According to Phaahla, “from a government perspective, [they] want to make available the certificate and make sure it has good protection and that it is reliable information derived from the EVDS”. “So when the certificate says you’ve had one Phizer dose, it must be real. When you update on your phone, the certificate will upgrade you to say now you’ve had two jabs.”

Distinguished Professor and Bioethicist at Stellenbosch University, Keymanthri Moodley also welcomed the announcement and said it will increase vaccine uptake.

“It is a move in the right direction. By requiring proof of vaccination, vaccine uptake will increase and more people will be protected from serious disease and death,” she said. “We can re-open our economy. It’s a win-win scenario for all. A public health ethics approach supports this development. The benefits outweigh the disadvantages.”

She cited several benefits, including improved vaccination uptake which will prevent serious illness, hospitalisation, and death. This, in turn, says Moodley will reduce strain on the healthcare system and improve the safety of healthcare workers, and allow healthcare facilities more space to treat non-COVID patients.

man with mask holding his phone
Digital vaccine certificates should not be in an electronic format that excludes some people such as those without access to a smartphone, some experts say. PHOTO: Black Star Images/Spotlight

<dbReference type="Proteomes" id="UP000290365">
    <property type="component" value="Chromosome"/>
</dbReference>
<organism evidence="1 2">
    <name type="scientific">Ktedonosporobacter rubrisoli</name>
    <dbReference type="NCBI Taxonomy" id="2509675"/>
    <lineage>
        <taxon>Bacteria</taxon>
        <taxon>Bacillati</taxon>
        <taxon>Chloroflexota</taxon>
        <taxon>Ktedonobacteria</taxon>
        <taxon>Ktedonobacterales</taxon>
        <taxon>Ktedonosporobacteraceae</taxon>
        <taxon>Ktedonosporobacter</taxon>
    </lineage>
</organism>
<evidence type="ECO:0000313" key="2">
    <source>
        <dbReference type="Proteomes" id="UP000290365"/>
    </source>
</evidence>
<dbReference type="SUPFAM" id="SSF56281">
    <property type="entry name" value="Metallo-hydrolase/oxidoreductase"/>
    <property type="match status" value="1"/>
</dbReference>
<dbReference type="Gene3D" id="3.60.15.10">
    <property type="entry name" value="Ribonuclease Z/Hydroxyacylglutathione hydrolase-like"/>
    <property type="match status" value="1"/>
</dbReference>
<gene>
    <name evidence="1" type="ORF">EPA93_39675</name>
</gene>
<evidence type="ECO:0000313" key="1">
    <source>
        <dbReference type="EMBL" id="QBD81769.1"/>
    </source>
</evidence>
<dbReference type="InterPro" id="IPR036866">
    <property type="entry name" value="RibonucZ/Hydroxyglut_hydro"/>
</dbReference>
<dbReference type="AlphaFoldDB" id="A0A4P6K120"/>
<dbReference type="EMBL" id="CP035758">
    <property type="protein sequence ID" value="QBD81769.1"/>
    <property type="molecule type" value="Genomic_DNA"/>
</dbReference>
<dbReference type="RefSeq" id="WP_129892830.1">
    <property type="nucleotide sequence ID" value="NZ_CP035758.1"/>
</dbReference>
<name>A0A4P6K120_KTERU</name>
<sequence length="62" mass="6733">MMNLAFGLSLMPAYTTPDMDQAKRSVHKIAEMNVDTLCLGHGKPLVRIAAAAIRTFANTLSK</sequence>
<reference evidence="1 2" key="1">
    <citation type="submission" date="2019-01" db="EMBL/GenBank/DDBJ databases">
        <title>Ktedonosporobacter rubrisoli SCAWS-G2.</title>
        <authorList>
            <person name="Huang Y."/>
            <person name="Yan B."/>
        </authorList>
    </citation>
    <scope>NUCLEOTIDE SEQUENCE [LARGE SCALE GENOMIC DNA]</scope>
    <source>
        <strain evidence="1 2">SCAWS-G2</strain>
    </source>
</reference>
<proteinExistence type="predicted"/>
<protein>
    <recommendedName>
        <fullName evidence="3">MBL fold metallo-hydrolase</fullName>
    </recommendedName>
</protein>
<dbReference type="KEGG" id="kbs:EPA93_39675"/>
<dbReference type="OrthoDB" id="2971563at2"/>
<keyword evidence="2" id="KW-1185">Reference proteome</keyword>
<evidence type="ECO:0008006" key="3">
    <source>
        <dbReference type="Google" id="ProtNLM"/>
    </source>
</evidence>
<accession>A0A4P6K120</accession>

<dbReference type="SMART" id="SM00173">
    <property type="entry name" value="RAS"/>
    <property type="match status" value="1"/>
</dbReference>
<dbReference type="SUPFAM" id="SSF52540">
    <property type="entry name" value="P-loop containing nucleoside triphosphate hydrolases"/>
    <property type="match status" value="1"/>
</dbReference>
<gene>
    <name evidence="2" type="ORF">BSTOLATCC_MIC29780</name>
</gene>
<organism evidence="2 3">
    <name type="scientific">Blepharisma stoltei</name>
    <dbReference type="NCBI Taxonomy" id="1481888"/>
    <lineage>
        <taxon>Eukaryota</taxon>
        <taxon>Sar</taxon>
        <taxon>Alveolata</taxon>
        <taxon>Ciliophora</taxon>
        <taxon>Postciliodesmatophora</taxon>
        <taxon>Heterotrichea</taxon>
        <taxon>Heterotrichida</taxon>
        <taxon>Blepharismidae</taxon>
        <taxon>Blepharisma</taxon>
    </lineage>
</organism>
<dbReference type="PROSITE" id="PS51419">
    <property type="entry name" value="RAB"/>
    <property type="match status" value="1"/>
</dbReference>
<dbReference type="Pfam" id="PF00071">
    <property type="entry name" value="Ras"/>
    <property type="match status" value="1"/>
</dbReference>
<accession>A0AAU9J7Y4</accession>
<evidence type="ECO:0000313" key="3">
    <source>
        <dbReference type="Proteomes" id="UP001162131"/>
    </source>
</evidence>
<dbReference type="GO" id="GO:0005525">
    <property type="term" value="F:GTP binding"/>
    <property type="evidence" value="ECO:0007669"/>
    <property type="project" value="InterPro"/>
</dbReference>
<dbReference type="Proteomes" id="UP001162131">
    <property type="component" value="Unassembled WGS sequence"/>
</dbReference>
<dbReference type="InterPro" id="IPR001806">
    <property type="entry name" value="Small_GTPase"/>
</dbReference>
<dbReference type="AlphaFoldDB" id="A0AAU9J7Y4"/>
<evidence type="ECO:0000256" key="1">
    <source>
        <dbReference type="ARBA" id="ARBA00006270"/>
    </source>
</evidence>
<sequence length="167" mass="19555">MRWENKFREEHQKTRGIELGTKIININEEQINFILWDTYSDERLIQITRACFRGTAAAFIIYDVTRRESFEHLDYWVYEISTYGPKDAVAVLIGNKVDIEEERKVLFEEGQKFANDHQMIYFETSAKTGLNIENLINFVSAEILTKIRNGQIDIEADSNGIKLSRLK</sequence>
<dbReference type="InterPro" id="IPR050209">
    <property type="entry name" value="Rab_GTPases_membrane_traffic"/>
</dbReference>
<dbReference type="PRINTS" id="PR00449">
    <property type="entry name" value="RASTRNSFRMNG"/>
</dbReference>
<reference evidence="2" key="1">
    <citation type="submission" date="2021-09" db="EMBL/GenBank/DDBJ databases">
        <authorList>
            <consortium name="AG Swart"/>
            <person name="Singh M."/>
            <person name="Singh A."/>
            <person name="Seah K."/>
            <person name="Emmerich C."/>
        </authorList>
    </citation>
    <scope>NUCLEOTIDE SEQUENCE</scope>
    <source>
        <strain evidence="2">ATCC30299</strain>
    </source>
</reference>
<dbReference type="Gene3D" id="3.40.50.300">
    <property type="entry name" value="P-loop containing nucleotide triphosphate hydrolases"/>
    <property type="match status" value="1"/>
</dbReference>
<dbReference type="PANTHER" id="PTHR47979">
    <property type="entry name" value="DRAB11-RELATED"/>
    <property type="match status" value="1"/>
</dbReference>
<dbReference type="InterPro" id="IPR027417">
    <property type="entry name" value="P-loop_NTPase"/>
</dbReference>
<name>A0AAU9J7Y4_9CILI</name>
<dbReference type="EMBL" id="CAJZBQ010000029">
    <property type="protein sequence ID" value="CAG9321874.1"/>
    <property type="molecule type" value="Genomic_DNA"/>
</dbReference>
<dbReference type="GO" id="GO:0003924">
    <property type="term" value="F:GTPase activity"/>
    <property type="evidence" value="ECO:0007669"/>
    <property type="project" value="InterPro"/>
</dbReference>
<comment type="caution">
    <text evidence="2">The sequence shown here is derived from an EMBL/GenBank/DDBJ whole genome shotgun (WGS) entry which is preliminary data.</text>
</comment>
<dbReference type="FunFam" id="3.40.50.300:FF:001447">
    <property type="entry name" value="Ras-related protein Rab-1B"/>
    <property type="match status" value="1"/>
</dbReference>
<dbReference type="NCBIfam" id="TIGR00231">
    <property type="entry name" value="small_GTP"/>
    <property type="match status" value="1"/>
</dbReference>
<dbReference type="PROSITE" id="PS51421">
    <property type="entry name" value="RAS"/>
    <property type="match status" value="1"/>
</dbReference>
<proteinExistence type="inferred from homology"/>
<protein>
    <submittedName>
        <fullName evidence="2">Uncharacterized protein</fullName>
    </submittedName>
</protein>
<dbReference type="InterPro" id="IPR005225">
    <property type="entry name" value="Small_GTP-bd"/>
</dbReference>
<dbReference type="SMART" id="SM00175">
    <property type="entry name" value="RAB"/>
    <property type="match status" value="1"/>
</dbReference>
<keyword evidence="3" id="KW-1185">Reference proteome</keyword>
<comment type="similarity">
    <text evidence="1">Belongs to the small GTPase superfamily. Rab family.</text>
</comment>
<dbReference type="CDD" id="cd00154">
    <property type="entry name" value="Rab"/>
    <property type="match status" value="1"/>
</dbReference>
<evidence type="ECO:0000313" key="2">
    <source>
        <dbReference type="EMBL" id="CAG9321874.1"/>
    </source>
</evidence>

Digital format must not exclude those without access

Public health specialist and President of the Public Health Association of South Africa (PHASA) Dr Harsha Somaroo said that using a digital platform to show proof of COVID-19 vaccination is in keeping with international trends.

“However, I think that South Africa needs to have a hybrid approach to this. [For example] despite the availability of the digital option, we need to continue to issue paper vaccination certificates, as [fewer] than 50% of the population use a smartphone,” she said.

“If the electronic format excludes some people such as those without access to a smartphone, that is a concern,” Gray said. “It remains to be seen how the National Department of Health will manage access for those without smartphones, in particular.”

According to Moodley, the concerns about lack of access due to the certificate being digital can be addressed by having a  paper-based certificate with a barcode that can be scanned (similar to our ID cards).

She added that in the extremely rare case that someone is not able to be vaccinated against COVID-19 for a medical reason, regular COVID-19 tests could be required to access indoor or high-risk venues.